Type 1 diabetes is associated with autoimmunity to insulin. Genetic susceptibility to type 1 diabetes is polygenic and includes the INS VNTR-IDDM2 locus which may regulate the expression of insulin in pancreas and thymus. In order to determine whether insulin autoimmunity could be attributed to a genetic susceptibility conferred by the INS VNTR-IDDM2 locus, peripheral blood T cell proliferation to human insulin and insulin autoantibodies (IAA) was measured in patients with new onset type 1 diabetes and control subjects. IAA were detected in 21 of 53 patients and in none of 25 control subjects, while T cell responses were low (stimulation index range 0.4–7.2) and similar in both groups. Both antibody and T cell responses were higher in younger subjects and IAA were more prevalent in patients with the HLA-DR4 allele. No relationship was observed between humoral and cellular responses to insulin. No association was found between the INS VNTR-IDDM2-susceptible allele and insulin autoimmunity. Increased T cell responses and IAA were found in patients with either the diabetes-susceptible or the diabetes-protective INS VNTR-IDDM2 locus genotypes, and increased T cell responses were also found in control subjects with either susceptible or protective INS VNTR-IDDM2 locus genotypes. This study confirms that primary T cell proliferative responses to insulin are low and detectable also in control subjects. The detection of T cell proliferation and autoantibodies to insulin in subjects with and without the protective INS VNTR-IDDM2 locus genotypes does not support the hypothesis of an allele-specific capacity for tolerance induction which could determine a susceptibility to develop autoimmunity against the insulin protein and subsequently diabetes.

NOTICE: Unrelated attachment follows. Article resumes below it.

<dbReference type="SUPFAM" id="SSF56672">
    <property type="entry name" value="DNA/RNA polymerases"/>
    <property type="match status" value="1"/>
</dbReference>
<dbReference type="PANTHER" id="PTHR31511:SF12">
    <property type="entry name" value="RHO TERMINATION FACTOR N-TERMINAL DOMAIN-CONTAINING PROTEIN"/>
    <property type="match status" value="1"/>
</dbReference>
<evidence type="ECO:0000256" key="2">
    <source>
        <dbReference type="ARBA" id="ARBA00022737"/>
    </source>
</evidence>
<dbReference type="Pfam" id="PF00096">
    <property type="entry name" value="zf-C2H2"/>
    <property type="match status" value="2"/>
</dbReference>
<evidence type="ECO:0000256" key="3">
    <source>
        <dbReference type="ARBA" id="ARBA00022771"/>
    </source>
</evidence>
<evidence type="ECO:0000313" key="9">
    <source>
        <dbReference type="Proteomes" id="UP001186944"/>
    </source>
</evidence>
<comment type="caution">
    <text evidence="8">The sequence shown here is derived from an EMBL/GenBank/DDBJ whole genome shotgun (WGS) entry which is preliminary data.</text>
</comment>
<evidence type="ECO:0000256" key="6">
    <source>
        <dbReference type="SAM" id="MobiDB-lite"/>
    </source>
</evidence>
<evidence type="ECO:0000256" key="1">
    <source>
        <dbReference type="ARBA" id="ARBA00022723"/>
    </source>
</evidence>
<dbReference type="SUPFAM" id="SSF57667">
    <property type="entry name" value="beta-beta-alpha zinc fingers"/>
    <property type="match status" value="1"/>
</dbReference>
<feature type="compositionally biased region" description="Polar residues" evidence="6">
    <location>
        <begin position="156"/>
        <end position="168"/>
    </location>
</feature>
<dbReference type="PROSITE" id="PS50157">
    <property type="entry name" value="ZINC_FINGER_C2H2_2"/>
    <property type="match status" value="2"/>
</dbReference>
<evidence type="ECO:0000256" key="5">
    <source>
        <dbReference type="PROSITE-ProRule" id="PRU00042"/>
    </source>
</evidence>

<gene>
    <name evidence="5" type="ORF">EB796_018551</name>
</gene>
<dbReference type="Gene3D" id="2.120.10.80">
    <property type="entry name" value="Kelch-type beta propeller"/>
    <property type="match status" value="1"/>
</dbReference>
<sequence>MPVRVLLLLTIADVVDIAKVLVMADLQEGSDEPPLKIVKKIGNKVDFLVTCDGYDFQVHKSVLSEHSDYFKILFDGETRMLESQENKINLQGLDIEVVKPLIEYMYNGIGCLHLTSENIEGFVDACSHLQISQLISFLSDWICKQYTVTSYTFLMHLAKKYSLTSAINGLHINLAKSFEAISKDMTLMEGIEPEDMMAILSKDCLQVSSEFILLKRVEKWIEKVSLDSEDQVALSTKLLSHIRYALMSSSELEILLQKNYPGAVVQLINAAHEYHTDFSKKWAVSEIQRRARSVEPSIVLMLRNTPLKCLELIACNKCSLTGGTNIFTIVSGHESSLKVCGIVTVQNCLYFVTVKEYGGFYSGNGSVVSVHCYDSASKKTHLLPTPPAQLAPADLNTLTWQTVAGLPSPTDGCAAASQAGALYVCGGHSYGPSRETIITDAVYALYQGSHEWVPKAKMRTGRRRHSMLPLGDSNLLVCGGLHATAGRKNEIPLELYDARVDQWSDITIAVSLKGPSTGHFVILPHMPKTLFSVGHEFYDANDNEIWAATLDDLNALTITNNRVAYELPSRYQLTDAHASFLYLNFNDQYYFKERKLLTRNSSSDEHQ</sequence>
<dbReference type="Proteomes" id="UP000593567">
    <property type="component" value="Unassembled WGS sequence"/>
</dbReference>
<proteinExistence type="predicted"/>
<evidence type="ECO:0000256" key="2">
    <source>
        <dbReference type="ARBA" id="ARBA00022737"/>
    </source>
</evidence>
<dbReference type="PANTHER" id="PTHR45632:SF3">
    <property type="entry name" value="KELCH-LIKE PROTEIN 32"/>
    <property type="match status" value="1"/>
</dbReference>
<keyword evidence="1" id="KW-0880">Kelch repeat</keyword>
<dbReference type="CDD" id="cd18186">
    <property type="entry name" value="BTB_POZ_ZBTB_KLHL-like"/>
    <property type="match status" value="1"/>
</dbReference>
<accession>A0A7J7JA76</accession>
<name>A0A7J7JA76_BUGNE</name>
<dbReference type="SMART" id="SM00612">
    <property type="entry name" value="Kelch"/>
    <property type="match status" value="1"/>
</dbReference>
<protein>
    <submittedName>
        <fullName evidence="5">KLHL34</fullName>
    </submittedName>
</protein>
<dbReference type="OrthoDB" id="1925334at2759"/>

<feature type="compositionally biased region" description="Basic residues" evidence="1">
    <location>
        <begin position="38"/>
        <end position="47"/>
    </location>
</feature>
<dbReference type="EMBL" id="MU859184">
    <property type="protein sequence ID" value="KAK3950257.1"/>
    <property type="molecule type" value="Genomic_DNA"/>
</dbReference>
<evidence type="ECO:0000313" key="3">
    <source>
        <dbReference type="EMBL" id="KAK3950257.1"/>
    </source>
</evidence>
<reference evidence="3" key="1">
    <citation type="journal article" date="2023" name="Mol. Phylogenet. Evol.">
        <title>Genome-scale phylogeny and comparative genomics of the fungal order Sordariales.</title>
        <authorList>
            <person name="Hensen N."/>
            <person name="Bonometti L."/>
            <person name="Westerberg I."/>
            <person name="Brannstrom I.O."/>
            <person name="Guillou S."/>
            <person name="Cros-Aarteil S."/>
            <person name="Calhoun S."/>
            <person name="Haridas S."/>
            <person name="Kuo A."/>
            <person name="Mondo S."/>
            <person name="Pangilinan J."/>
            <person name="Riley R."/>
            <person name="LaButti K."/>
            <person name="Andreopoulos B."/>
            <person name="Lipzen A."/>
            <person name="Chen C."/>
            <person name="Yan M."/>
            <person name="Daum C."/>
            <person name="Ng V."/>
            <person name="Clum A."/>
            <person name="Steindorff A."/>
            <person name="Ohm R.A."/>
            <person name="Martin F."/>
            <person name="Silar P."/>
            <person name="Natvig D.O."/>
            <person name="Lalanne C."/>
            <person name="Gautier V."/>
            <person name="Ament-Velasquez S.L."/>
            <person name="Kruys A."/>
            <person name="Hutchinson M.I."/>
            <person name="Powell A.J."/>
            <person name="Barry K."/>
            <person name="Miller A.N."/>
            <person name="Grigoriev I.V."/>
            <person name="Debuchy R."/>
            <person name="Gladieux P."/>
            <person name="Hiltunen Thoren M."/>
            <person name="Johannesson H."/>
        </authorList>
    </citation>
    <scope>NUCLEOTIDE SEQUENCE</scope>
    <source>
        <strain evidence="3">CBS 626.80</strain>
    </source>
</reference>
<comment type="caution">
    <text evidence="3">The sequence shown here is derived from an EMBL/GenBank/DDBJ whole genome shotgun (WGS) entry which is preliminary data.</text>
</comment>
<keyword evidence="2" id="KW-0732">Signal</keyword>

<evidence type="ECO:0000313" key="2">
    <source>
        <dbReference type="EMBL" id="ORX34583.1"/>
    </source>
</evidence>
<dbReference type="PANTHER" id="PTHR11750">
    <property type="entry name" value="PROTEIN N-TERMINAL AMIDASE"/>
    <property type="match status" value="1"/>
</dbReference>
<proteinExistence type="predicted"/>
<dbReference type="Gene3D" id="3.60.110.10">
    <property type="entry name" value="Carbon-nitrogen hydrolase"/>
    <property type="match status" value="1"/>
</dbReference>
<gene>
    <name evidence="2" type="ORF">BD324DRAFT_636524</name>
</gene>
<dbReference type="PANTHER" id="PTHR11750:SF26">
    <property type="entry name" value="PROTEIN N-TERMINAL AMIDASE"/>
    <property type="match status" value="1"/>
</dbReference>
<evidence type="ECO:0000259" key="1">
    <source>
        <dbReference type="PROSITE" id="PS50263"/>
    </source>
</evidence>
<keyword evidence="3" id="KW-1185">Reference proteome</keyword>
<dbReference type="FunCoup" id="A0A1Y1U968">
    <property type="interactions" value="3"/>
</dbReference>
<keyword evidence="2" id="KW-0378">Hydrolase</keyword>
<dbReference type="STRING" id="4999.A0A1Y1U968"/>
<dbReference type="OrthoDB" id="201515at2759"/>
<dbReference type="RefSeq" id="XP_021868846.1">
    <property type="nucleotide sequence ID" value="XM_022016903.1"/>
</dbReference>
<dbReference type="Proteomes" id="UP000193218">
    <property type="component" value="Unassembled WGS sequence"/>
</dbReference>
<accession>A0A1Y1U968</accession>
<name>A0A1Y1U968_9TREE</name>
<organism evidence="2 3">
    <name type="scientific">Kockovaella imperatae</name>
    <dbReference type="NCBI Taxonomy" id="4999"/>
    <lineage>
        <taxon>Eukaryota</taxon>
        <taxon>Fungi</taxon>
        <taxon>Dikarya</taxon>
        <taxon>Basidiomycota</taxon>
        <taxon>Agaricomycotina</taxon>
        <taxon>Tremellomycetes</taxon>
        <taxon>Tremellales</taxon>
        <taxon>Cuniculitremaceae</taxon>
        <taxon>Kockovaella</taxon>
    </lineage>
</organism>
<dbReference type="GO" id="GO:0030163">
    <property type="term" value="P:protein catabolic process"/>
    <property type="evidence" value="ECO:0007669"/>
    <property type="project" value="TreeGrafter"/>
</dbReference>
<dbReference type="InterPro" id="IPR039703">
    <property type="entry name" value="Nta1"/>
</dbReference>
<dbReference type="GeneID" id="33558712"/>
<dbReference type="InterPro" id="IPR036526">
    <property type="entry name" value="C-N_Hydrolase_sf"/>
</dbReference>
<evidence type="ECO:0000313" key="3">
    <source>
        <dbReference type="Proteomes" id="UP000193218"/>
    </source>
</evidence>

Common polymorphic variation in the genetically diverse African insulin gene and its association with size at birth

Petry, Clive J.; Rayco-Solon, Pura; Fulford, Anthony J. C.; Stead, John D. H.; Wingate, Dianne L.; Ong, Ken K.; Sirugo, Giorgio; Prentice, Andrew M.; Dunger, David B.
Fonte: Springer-Verlag Publicador: Springer-Verlag
Tipo: Artigo de Revista Científica
Português
Relevância na Pesquisa
27.1%
The insulin variable number of tandem repeats (INS VNTR) has been variably associated with size at birth in non-African populations. Small size at birth is a major determinant of neonatal mortality, so the INS VNTR may influence survival. We tested the hypothesis, therefore, that genetic variation around the INS VNTR in a rural Gambian population, who experience seasonal variation in nutrition and subsequently birth weight, may be associated with foetal and early growth. Six polymorphisms flanking the INS VNTR were genotyped in over 2,500 people. Significant associations were detected between the maternally inherited SNP 27 (rs689) allele and birth length [effect size 17.5 (5.2–29.8) mm; P = 0.004; n = 361]. Significant associations were also found between the maternally inherited African-specific SNP 28 (rs5506) allele and post-natal weight gain [effect size 0.19 (0.05–0.32) z score points/year; P = 0.005; n = 728). These results suggest that in the Gambian population studied there are associations between polymorphic variation in the genetically diverse INS gene and foetal and early growth characteristics, which contribute to overall polygenic associations with these traits.

Approaches in type 1 diabetes research: A status report

Raha, Oindrila; Chowdhury, Subhankar; Dasgupta, Samir; Raychaudhuri, P.; Sarkar, B. N.; Raju, P. Veer; Rao, V. R.
Fonte: Medknow Publications Publicador: Medknow Publications
Tipo: Artigo de Revista Científica
Publicado em //2009 Português
Relevância na Pesquisa
26.21%